If there is anyone left who doesn’t yet think that Urashima Tarō is a jerk for cheating on Otohime with a prostitute, today’s post will fix that. In the illustration below, the signpost near Urashima Tarō reads, “Right: Genbē Channel, Left: Tennōzu.” It’s oddly specific about where this page’s events take place. Tennōzu is off the coast of Shinagawa, a place which was famous for sillago fishing. Today it’s a stylish and artsy downtown waterfront neighborhood.
I love that the fish nightwatchmen have lanterns. It’s just like how the people at undersea Nakazu’s sideshows were wondering if the clam mirage was a candlelight projection trick. There seems to be no acknowledgment that fire won’t work underwater, just like we’re asked to accept that people with fish on top of their heads = actual fish. Maybe I’m just weird, but that always makes me laugh.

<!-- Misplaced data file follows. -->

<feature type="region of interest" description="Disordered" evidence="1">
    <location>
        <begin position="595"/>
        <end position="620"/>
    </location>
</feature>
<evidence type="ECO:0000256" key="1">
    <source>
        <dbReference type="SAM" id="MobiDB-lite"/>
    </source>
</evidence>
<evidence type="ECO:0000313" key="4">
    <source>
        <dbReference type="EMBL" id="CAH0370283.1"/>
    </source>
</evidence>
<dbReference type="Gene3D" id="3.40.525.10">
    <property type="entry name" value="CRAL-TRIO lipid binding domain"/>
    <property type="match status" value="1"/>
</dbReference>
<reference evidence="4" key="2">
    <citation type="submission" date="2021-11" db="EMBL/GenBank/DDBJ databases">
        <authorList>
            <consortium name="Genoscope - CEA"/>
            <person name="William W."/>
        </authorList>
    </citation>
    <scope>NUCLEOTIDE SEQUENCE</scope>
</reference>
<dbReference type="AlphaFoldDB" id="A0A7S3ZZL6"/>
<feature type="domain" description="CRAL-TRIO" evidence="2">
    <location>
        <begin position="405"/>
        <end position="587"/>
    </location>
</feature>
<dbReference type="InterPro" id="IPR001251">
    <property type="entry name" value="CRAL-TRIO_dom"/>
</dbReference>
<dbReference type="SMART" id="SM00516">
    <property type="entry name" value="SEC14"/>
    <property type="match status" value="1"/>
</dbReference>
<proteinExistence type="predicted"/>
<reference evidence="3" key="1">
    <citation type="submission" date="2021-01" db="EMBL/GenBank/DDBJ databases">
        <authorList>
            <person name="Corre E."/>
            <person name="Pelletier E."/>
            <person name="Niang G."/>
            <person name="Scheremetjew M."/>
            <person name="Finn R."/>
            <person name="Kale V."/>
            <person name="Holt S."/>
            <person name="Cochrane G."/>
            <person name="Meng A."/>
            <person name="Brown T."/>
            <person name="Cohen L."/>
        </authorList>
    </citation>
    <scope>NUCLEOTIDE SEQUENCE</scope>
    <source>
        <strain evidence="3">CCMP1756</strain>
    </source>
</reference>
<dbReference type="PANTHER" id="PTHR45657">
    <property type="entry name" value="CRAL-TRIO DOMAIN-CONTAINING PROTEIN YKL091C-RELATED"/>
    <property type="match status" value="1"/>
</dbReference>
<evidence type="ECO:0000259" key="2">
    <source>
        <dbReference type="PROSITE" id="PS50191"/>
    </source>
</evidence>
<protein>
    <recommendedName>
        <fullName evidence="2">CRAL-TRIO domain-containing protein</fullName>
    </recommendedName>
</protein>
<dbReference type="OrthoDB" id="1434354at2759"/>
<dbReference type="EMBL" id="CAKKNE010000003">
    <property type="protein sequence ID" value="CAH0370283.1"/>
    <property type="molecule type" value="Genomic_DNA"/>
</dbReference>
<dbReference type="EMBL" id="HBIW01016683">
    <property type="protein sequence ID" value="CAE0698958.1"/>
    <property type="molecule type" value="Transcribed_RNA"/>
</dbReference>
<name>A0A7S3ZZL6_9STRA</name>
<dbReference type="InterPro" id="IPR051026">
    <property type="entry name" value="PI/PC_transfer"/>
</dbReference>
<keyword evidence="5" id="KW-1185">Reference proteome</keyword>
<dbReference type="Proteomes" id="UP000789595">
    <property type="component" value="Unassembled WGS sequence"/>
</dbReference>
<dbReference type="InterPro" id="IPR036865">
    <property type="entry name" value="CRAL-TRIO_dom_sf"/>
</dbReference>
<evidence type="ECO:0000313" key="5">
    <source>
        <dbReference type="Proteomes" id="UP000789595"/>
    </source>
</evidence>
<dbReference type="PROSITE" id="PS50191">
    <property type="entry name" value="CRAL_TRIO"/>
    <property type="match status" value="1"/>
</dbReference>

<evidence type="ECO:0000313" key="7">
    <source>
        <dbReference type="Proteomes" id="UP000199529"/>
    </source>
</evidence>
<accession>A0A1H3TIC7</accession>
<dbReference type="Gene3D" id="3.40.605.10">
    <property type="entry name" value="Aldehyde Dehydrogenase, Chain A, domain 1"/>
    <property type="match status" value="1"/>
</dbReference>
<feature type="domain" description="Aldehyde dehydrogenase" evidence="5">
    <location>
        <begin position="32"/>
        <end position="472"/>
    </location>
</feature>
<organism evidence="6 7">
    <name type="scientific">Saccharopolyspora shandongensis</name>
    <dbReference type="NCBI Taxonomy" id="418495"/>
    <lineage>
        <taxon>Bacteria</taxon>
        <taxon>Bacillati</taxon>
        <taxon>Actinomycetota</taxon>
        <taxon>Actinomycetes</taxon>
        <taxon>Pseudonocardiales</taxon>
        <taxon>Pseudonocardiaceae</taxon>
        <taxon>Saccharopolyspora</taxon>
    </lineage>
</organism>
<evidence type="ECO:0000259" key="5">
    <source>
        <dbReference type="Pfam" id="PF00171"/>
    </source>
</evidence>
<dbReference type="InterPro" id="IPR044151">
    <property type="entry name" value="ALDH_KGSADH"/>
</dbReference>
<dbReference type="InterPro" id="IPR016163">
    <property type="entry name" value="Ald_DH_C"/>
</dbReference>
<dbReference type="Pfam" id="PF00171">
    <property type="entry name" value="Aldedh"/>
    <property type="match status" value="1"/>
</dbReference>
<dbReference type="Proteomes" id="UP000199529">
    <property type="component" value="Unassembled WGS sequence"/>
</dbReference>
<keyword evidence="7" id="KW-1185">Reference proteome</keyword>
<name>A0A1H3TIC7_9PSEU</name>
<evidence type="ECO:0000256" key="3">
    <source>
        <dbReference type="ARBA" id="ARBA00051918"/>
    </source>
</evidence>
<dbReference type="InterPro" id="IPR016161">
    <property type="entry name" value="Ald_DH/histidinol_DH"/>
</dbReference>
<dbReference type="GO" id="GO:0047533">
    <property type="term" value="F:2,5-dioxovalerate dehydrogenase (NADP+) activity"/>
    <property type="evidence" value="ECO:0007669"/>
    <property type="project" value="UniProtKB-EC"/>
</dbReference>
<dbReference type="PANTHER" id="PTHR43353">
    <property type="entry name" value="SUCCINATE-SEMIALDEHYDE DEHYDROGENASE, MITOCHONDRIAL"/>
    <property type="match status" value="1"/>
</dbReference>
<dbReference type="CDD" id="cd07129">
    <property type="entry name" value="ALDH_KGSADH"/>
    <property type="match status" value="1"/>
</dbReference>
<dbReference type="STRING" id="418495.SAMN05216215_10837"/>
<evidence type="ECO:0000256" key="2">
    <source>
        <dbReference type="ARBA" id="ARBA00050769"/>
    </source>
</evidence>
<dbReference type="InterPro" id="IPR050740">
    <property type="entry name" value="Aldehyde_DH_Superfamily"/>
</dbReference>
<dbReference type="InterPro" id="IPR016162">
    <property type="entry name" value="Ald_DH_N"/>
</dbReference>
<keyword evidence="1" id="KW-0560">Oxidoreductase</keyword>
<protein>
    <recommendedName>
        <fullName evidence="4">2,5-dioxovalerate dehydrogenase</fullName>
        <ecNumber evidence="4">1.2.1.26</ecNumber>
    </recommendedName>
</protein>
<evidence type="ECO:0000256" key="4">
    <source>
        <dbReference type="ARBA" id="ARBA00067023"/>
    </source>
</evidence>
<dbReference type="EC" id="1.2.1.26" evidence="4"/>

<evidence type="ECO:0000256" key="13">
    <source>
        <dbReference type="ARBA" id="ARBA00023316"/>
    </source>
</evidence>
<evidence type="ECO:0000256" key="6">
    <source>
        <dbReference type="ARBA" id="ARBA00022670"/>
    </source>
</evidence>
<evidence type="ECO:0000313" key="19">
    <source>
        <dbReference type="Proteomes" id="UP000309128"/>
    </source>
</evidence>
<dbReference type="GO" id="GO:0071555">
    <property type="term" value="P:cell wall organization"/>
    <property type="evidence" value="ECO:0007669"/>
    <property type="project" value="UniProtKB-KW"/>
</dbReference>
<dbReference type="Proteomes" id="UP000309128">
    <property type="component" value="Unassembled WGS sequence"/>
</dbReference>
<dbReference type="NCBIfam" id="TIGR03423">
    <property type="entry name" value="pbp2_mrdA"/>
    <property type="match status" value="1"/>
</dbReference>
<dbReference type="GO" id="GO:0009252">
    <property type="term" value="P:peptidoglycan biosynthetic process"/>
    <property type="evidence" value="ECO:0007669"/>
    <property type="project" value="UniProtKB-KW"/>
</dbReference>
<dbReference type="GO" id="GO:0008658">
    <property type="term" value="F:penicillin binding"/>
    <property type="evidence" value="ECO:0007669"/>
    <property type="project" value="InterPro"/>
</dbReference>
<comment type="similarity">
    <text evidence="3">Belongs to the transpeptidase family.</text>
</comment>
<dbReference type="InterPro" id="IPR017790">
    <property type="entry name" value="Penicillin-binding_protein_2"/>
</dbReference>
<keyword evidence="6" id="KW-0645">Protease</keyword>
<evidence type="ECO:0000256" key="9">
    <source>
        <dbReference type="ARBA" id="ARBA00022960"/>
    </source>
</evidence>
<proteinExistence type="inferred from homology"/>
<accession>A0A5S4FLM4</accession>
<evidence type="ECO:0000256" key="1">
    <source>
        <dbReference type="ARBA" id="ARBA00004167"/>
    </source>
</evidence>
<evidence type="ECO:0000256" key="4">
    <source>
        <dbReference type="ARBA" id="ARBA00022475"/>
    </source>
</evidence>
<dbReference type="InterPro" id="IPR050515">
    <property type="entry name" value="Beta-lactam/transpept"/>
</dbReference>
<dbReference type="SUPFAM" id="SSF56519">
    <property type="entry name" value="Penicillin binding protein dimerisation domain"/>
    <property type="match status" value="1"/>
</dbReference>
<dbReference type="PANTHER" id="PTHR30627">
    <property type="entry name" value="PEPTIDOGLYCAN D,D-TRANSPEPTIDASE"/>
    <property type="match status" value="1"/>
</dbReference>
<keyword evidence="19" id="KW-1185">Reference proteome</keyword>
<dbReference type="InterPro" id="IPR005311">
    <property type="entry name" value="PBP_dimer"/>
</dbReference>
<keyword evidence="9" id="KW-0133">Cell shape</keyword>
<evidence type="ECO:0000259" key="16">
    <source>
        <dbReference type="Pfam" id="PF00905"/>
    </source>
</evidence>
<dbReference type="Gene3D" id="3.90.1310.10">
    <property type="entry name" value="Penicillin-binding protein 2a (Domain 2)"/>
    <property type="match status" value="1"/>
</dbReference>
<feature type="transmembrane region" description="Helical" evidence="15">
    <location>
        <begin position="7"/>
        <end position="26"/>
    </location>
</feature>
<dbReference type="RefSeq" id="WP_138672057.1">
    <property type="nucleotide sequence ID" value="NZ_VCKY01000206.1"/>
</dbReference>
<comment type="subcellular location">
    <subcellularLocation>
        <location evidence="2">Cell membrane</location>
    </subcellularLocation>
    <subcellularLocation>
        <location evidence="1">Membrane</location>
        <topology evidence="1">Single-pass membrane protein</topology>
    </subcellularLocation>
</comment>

Urashima Tarō knew that if Otohime’s father the Dragon King ever found out about the child there would be big trouble, so he secretly threw the baby away into the sea.
“Ah, if I didn’t belong to the Dragon Palace’s court, I would raise you myself and put you in a freak show in Fukiyachō or Ryōgoku. I’m sure I could make some money that way… It’s such a shame, but I have to throw you away. When you grow up, take care not to get caught by one of the bad freak shows!”
Some fish nightwatchmen who were patrolling the sea nearby heard the baby mermaid’s cries.
“Hey, I can hear a baby! Hurry up and bring the lantern over here!”
Like yesterday’s page, today’s page is full of absurdities. Kyōden’s hyperbolic metaphors for the depth of love between man and fish are splendid, and feel more like something that was written today than over 200 years ago.